Mom-to-be shocked when miscarriage called 'abortion' in medical records

MILWAUKEE (WITI) -- More and more of your medical records are being made available online. But do you know what's in those records? Do you understand what your doctors mean when they use certain terms? This FOX6 investigation could help you in the future.

In 2009, Andrea Christian lost a child. "I did at one point see the heartbeat and then you don`t see it," she remembers.

"It hits you all at once."

She recently changed doctors and requested her medical records. She couldn't believe what she read.

"I just felt like they had ignored that I had lost a child," Christian says.

The doctor had called her miscarriage an abortion.

"I've had a lot of stress just thinking about this," Christian explains. "That's not what happened to me. I did not have an abortion. I had a miscarriage."

She tried to get her records changed, but the hospital refused, writing her a letter. It said "health professionals use the terms miscarriage and abortion synonymously."

Medical professionals say sometimes the word "spontaneous" will be written before the word "abortion" to indicate a miscarriage. The words "elective abortion" mean a patient chose the surgical procedure.

In Christian's case, no such distinction was made in her records.

She can't get over it -- but it turns out the doctor didn't make a mistake.

"That is the terminology that is used. It's the anatomy and physiology of it," says Catherine Bell, an instructor at the Milwaukee Area Technical College. She teaches students how to code medical records in MATC's new Health Information Technology Program.

She says just because a patient may be offended by words they read in their chart, that doesn't mean the doctor did anything wrong.

Bell encourages patients who have concerns about their records to seek out their doctor.

"I would first go to the doctor who actually saw you and ask them what is in my medical record. Can I find out what you mean by abortion? Because I didn't have one," she advises.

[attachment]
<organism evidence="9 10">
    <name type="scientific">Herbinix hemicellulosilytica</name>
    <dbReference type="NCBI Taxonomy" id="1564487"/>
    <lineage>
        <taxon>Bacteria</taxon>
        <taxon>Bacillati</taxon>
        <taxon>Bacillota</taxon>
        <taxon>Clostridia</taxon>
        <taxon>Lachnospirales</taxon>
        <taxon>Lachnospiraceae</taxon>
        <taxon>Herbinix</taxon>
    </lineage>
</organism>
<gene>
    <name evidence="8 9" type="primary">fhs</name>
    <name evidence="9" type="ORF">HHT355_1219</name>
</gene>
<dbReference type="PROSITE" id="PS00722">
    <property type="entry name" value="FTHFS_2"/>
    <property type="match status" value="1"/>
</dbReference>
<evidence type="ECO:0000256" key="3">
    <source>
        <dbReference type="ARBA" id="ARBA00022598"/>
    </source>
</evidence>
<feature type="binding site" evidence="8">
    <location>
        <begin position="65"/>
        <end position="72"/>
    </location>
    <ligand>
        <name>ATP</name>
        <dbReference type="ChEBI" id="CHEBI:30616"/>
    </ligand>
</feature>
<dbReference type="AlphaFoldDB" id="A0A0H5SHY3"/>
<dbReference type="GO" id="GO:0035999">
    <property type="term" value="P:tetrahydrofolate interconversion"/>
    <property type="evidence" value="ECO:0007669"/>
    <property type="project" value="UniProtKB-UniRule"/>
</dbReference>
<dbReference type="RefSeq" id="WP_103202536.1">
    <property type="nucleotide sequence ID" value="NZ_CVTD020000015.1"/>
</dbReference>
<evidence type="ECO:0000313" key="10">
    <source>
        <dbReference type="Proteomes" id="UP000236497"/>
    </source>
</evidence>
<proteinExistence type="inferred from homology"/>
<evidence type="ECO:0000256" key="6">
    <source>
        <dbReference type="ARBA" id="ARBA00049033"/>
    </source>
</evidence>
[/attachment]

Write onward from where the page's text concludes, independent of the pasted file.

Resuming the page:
Studies show by the end of 2013 more than half of U.S. doctor's offices will have electronic medical records. That will mean more patients will have easier access to their own medical history. But that doesn't necessarily mean they'll understand it.

"If the people can't understand their records, that's a big problem in my opinion," Christian says.

Dr. Edna DeVries is a pediatrician at The Marshfield Clinic. She's also been on the ground floor of a decade-long project to put patients' medical records online, called the patient portal.

"We were concerned that because it's such scientific information, will the patients fully understand? Will there be good communication between the doctor and the patient so that when the patient saw these results would they be alarmed?" she remembers.

Marshfield is ahead of the game when it comes to dealing with patients' frustrations and confusion. Dr. DeVries says medical terminology can often be offensive, but it's not meant to be.

"Those are actually medical terms, they're not judgment terms," she says. "But I think in our population we would receive those as like a judgment, 'oh my gosh they called me obese, that's really offensive it sounds like an offensive word.'"

Doctors say these are some of the worst offenders: reading that you're morbidly obese; seeing that you have a tumor, but not realizing that doesn't necessarily mean it's cancer ; reading that your lab results are "abnormal"; seeing the word abortion when you are still grieving the natural loss of a child.

The list could go on and on.

"I think across the country as people are as healthcare organizations are developing these portals, that's a big consideration," says Dr. DeVries.

"When does that information get out? Because we want to make sure that we're first able to communicate with our patients before they first just see it on their computer."

For example, at Marshfield, sometimes test results won't pop up right away. There's a time delay on purpose, so doctors can consult with patients before they read potentially disturbing information online.

And in some cases, doctors say they are now being more careful about what they put in your chart, to avoid hurt feelings caused by medical terminology.

There's even a movement for electronic health records vendors to offer more "patient friendly" language.

Afterall, a doctor's first job is to "do no harm."